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At Ramsdens, our experienced Child Law team understand that receiving a PLO letter can leave you feeling confused, concerned, and unsure of how to proceed. We can offer you practical and compassionate advice and help you come to a resolution with your children's best interests at heart.

The Public Law Outline (PLO) takes place when the Local Authority is concerned about a child’s wellbeing. The Local Authority have a legal duty to investigate any concerns they have about any child in their area and the care they are receiving from their parents. The PLO process is often the last opportunity for parents to make improvements to their parenting and prove they can work with the Local Authority before care proceedings are issued. If positive steps are not taken to address and resolve those concerns, the Local Authority may consider making an application to the Court.

Parents or any person with parental responsibility will be invited to a PLO meeting if there are concerns about the child or children.

Before a PLO takes place, a letter entitled “letter before proceedings” will be sent to the parents stating that they are to attend a PLO including a date and time for the meeting. The letter itself will list the concerns held by the Local Authority and should provide examples of what they are concerned about.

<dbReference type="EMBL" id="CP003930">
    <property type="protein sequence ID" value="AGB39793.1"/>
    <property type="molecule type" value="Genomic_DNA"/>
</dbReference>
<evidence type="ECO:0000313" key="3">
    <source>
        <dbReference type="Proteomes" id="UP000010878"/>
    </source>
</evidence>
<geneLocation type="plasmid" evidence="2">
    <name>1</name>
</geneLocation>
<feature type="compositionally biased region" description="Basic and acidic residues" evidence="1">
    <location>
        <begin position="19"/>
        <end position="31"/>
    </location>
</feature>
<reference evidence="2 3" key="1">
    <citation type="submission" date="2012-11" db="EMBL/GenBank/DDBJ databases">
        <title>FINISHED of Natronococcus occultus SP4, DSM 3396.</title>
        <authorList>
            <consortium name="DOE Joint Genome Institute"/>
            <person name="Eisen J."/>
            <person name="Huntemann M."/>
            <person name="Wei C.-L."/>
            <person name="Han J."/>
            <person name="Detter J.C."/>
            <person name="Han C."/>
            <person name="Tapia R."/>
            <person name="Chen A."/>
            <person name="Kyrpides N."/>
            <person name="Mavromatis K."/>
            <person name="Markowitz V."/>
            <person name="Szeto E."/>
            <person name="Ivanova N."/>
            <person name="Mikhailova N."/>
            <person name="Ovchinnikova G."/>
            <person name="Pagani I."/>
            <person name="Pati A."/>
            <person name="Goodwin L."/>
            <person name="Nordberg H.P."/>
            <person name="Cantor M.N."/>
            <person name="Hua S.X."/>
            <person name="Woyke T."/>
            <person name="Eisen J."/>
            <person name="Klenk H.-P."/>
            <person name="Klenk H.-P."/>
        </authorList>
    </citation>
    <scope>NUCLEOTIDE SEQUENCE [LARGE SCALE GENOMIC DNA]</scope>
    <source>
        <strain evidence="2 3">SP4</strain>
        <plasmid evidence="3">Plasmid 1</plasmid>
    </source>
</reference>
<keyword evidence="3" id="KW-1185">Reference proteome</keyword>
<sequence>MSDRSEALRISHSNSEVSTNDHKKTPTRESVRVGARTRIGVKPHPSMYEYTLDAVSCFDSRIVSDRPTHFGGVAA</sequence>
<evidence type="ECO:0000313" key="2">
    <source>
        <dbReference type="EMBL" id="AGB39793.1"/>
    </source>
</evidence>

The PLO meeting is attended by the Local Authority solicitor, Team manager, social worker and the parents along with their legal representatives. The team manager will explain the reasons why the PLO process has been initiated and what support can be offered by Social Care. During the meeting, the parents will have the opportunity to respond to the concerns outlined in the letter they have received.

It is likely that social care will want the parents to sign a document called a ‘written agreement’ which sets out what is expected of them and what they agree to do to resolve the Local Authority’s concerns. This is not legally binding. However, if it is breached, the Local Authority are likely to escalate matters further and rely on the breaches if they apply to the Court. Another meeting may take place so matters agreed at the first meeting can be reviewed and a decision made as to whether the PLO process needs to continue.

If parents do not attend the meeting, there is a real risk that the Local Authority will decide to go to Court about their child.

The PLO process usually lasts around 3 months but can be extended if there is outstanding work that needs to be completed. It can also be much shorter if the Local Authority don’t think there are sufficient improvements.

If you need any advice in respect of PLO Proceedings, please call 01924 431 774, or send an email to We are here to help.